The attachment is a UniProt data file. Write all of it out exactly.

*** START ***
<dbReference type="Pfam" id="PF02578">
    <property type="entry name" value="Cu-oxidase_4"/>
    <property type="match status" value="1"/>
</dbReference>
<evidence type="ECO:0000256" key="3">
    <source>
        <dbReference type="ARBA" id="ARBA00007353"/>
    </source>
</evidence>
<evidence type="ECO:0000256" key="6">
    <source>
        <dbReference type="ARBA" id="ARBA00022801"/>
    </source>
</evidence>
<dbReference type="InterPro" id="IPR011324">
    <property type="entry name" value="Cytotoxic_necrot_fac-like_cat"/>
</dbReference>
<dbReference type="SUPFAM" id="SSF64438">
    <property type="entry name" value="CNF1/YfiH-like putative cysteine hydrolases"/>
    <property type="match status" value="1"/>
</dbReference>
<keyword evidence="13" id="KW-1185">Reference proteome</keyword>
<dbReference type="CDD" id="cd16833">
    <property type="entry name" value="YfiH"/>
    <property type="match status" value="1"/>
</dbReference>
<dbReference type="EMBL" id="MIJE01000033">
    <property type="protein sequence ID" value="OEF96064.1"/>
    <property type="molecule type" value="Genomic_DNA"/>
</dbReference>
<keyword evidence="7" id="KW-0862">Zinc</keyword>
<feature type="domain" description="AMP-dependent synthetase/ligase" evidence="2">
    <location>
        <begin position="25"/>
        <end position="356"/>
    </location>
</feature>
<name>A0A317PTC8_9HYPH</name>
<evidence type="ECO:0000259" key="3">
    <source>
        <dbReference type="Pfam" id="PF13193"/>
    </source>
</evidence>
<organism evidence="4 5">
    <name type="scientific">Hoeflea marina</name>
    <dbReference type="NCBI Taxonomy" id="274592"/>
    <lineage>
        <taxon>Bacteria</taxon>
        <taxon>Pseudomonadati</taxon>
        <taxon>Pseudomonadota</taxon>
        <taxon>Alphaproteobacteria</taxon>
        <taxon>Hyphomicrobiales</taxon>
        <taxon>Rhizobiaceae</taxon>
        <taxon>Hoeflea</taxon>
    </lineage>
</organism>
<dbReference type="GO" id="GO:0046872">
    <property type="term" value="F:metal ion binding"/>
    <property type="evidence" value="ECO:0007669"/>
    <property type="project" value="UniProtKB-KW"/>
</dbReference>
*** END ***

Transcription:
<dbReference type="Pfam" id="PF02578">
    <property type="entry name" value="Cu-oxidase_4"/>
    <property type="match status" value="1"/>
</dbReference>
<evidence type="ECO:0000256" key="3">
    <source>
        <dbReference type="ARBA" id="ARBA00007353"/>
    </source>
</evidence>
<evidence type="ECO:0000256" key="6">
    <source>
        <dbReference type="ARBA" id="ARBA00022801"/>
    </source>
</evidence>
<dbReference type="InterPro" id="IPR011324">
    <property type="entry name" value="Cytotoxic_necrot_fac-like_cat"/>
</dbReference>
<dbReference type="SUPFAM" id="SSF64438">
    <property type="entry name" value="CNF1/YfiH-like putative cysteine hydrolases"/>
    <property type="match status" value="1"/>
</dbReference>
<keyword evidence="13" id="KW-1185">Reference proteome</keyword>
<dbReference type="CDD" id="cd16833">
    <property type="entry name" value="YfiH"/>
    <property type="match status" value="1"/>
</dbReference>
<dbReference type="EMBL" id="MIJE01000033">
    <property type="protein sequence ID" value="OEF96064.1"/>
    <property type="molecule type" value="Genomic_DNA"/>
</dbReference>
<keyword evidence="7" id="KW-0862">Zinc</keyword>
<feature type="domain" description="AMP-dependent synthetase/ligase" evidence="2">
    <location>
        <begin position="25"/>
        <end position="356"/>
    </location>
</feature>
<name>A0A317PTC8_9HYPH</name>
<evidence type="ECO:0000259" key="3">
    <source>
        <dbReference type="Pfam" id="PF13193"/>
    </source>
</evidence>
<organism evidence="4 5">
    <name type="scientific">Hoeflea marina</name>
    <dbReference type="NCBI Taxonomy" id="274592"/>
    <lineage>
        <taxon>Bacteria</taxon>
        <taxon>Pseudomonadati</taxon>
        <taxon>Pseudomonadota</taxon>
        <taxon>Alphaproteobacteria</taxon>
        <taxon>Hyphomicrobiales</taxon>
        <taxon>Rhizobiaceae</taxon>
        <taxon>Hoeflea</taxon>
    </lineage>
</organism>
<dbReference type="GO" id="GO:0046872">
    <property type="term" value="F:metal ion binding"/>
    <property type="evidence" value="ECO:0007669"/>
    <property type="project" value="UniProtKB-KW"/>
</dbReference>